There is only one 'solution': force. Intensify the surveillance, the patrols,
and the control to counter the violence against the Christians. To protect the
community in Mosul, the most dangerous area for the Iraqi religious minority,
the government is going to increase the security forces.
A dozen dead.
Prime Minister Al Maliki sees this as the only way to face the radical Islamic
groups, such as the Combatants of al-Qaeda or those of the Islamic State of Iraq,
who have used threats, attacks and murder to spread terror among the Christians
of Mosul. Between 13 and 15 Christians have been killed in the city over the last
few days, and several families have decided to flee to the north. Last February,
the Archbishop of the Chaldean community, Paulos Faraj Rahno, was kidnapped, and
his lifeless body was found weeks later.
The attacks have motivations that are both religious and political. Anti-Christian
pamphlets have surfaced in the city in recent days. Last Saturday, armed men blew
up three houses owned by Christians in the al-Sukar district. The houses were
empty: at least a thousand families have fled from Ninive province, an exodus
which, according to the governor Duraid Kashmulah, is destined to continue, if
not increase. "The responsibility lies with the men of al-Qaeda, - he explained
- they and their followers want to destroy the relations between the people of
Mosul, a city which is renowned for its religious tolerance". Some say that there
is an obvious political matrix behind the murder of the Christians. The community
protested vociferously when the Parliament approved a regional law that eliminated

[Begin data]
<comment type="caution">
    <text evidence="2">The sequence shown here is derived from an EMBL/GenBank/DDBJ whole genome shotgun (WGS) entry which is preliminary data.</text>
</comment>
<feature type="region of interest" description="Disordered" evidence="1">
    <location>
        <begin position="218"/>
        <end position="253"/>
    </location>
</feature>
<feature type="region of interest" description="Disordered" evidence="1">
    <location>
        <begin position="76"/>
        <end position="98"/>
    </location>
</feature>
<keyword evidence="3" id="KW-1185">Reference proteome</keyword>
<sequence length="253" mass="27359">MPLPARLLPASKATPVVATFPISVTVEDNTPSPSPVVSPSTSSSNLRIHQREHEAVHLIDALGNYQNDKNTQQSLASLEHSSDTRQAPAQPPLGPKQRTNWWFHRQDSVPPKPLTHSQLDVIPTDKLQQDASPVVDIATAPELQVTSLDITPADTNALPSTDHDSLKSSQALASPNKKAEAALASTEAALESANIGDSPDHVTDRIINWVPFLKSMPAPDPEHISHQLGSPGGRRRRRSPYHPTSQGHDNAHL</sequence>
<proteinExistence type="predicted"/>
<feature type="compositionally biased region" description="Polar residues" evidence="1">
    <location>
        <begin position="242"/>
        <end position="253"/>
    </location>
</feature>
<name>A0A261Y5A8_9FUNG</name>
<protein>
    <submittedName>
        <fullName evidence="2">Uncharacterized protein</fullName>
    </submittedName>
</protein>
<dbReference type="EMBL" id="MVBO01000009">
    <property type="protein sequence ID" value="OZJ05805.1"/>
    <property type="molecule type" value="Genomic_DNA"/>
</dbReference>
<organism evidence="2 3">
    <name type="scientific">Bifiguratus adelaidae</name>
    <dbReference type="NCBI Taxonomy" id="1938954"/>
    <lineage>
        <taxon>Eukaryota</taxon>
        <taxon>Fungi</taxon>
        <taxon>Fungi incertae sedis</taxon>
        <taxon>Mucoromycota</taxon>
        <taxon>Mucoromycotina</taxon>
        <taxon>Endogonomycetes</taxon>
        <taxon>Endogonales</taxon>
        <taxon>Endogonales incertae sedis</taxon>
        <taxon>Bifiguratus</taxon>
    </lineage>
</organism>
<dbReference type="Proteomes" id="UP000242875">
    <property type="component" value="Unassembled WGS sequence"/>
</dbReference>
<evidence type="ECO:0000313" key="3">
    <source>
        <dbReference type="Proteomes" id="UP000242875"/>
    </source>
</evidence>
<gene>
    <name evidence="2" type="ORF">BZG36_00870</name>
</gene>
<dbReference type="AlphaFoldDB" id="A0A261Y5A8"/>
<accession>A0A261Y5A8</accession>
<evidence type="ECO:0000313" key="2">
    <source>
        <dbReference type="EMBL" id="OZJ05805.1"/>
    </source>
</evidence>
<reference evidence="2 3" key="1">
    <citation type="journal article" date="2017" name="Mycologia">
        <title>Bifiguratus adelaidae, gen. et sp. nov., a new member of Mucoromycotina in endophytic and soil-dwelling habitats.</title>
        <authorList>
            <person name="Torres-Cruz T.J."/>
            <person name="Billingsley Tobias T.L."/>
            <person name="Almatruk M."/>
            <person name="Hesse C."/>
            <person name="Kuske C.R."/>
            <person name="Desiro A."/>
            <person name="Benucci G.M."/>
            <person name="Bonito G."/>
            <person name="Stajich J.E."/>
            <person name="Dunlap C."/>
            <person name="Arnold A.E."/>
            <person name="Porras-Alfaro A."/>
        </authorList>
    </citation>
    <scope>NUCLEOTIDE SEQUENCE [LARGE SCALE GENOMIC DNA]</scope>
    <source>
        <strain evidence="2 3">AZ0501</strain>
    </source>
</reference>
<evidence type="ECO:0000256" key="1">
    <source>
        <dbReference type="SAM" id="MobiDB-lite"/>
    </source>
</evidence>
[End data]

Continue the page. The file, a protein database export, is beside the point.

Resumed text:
the quotas for religious minorities. A Chaldean bishop, Gabriel Gordiz Toma, speculates
that these attacks also occur with the intent of weakening the community in the
run up to the elections. The bishop sustains that at least 350 families have sought
refuge in his dioceses, in Tilkef, and that 50 of them are forced to live in the
church. "If America really wants peace and democracy in Iraq, - the prelate states
- then first it must guarantee the safety of the civilians".
The worst hit by the persecutions. Muslims constitute 97 percent of the Iraqi population: 65 percent Shi’a Muslims
and 32 percent Sunnis. The remaining 3 percent is made up of Christians and other
minorities. Most Iraqi Christians belong to the Chaldean Church, which is descended
from the Church of the East and recognizes the authority of the Pope. Others adhere
to the Assyrian Protestant Church. Those worst hit by the persecutions have been
the Chaldeans (more than 120 victims), followed by the Orthodox Christians (over
40), then Catholics, Assyrians, Anglicans and Armenians.